IT departments will find it increasingly difficult to recruit the right people as demand grows for staff with e-commerce and Internet skills.
Evidence of the growing demand for Internet skills is one key finding in the latest SSP/Computer Weekly exclusive quarterly study of the IT recruitment market.
However, IT recruitment levels will not return to the peaks of 1997/1998 overnight. The first three months of 2000 will see firms still taking stock of any Y2K repercussions, planning future strategies and waiting for their new IT budgets in April.
The survey found that fewer than 29,000 jobs were advertised in the IT and national press in the three months to December 1999, less than half of the 58,000 advertised in the same period of 1998. For the second quarter in succession, IT sites reduced demand for all skills - except Internet related ones.
Recruitment specialists and IT analysts predict that demand for IT professionals will soar again by the early autumn of this year, with Internet and e-commerce skills such as Java and HTML at the forefront.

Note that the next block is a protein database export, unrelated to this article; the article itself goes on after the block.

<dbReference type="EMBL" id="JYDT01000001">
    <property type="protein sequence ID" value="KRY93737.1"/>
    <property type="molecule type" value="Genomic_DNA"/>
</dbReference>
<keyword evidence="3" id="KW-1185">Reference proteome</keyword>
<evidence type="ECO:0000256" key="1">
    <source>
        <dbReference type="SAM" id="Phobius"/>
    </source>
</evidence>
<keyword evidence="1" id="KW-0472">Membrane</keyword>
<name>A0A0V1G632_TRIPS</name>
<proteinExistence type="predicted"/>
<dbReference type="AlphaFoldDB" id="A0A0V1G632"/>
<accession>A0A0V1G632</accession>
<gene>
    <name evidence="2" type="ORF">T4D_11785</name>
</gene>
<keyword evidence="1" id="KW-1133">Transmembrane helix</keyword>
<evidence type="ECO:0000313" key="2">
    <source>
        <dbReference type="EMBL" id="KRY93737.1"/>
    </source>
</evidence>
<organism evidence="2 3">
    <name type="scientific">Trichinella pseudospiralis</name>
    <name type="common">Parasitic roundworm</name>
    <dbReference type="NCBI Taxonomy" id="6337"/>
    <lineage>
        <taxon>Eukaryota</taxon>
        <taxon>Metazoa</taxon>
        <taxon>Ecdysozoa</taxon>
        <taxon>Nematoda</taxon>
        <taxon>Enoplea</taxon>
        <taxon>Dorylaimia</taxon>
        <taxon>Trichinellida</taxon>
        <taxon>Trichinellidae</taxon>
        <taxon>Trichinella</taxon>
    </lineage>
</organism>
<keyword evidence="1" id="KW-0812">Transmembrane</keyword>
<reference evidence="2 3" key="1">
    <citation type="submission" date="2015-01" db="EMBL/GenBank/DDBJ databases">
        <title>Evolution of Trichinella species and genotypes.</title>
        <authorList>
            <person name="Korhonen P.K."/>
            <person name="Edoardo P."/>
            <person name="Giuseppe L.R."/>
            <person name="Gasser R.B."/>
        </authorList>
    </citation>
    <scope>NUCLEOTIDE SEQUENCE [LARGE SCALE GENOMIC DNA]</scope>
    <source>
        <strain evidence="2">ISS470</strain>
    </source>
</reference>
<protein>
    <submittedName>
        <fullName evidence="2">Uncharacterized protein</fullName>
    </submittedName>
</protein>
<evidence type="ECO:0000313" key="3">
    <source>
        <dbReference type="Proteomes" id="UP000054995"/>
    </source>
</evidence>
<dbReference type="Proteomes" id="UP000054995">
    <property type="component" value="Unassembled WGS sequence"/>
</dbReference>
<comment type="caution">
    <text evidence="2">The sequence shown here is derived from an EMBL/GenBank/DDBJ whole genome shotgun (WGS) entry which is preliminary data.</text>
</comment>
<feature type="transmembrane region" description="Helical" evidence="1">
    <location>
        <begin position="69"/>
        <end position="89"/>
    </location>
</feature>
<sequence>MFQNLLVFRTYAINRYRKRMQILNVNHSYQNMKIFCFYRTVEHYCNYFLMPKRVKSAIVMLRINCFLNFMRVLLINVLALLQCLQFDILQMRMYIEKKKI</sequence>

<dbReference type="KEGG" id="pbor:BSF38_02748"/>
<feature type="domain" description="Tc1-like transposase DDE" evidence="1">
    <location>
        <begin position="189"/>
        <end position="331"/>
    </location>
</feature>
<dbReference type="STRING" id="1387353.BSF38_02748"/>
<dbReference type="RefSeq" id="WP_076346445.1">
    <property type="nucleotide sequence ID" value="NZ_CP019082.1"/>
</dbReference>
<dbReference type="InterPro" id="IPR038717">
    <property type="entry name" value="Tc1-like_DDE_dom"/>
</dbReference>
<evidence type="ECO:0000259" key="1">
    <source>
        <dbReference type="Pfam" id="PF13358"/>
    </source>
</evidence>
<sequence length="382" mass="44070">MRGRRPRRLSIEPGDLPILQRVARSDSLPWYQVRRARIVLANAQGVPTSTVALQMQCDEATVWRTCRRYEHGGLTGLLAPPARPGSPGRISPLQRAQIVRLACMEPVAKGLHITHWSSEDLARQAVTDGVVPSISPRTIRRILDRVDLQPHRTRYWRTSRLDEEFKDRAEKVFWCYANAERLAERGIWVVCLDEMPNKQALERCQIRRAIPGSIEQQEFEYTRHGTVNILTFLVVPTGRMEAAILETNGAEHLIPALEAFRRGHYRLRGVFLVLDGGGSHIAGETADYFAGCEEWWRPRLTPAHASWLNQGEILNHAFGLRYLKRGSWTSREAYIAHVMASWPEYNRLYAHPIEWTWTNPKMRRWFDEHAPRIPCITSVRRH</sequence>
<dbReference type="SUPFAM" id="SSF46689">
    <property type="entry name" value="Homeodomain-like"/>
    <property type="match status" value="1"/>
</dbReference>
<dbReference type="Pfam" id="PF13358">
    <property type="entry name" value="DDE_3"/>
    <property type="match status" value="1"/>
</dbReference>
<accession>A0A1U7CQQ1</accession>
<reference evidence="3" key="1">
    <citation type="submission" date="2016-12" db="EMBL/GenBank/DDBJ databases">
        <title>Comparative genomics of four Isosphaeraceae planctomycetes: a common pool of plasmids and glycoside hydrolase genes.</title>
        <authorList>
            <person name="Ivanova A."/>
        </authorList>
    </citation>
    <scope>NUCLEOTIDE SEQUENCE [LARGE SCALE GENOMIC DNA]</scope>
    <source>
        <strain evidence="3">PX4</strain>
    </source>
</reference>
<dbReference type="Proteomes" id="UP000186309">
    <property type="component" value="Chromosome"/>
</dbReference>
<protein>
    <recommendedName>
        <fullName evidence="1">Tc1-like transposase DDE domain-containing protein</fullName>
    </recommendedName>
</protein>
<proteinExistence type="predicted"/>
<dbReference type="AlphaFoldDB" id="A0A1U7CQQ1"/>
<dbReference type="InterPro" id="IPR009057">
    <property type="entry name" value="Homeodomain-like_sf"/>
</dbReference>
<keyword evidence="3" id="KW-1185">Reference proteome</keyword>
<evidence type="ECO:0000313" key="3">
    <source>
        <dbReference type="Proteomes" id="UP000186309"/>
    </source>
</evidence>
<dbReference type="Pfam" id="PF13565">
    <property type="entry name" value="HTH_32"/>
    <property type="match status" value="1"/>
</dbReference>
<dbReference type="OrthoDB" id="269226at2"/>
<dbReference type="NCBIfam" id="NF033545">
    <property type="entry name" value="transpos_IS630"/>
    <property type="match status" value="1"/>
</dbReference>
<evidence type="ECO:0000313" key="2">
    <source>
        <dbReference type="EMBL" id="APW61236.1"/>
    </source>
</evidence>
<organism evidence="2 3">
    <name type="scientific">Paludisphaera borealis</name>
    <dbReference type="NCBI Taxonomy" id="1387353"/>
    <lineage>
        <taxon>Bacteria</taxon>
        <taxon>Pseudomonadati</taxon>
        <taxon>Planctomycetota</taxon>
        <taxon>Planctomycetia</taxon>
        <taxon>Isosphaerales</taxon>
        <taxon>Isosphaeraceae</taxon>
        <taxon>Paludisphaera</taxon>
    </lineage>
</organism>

"Recruitment patterns will probably not surge again until the third quarter of this year. I would have thought that 2001 will be even busier," said Marc Preston-Allen, managing director of Bristol-based IT recruitment firm, Pendragon.
Java, Internet and HTML skills have all rocketed into the top 10 list of IT skills in demand over the last year.
David Bevan, head of strategic development at IT staffing specialist Best International Group, warned that Java would be one of the must-have skills for IT departments this year, pushing salaries through the roof.
"If two or three big City institutions start recruiting Java skills and paying whatever it takes, it starts a panic in the market," he said.
Users are being advised to avoid being priced out of the Java skills market by training existing staff.
Just as Net skills bucked the overall trend for a decline in IT recruitment, only one user sector saw overall recruitment levels rise during the last part of 1999 - communications. While the finance sector cut recruitment by more than 60% compared to 1998, comms firms upped their recruitment drives.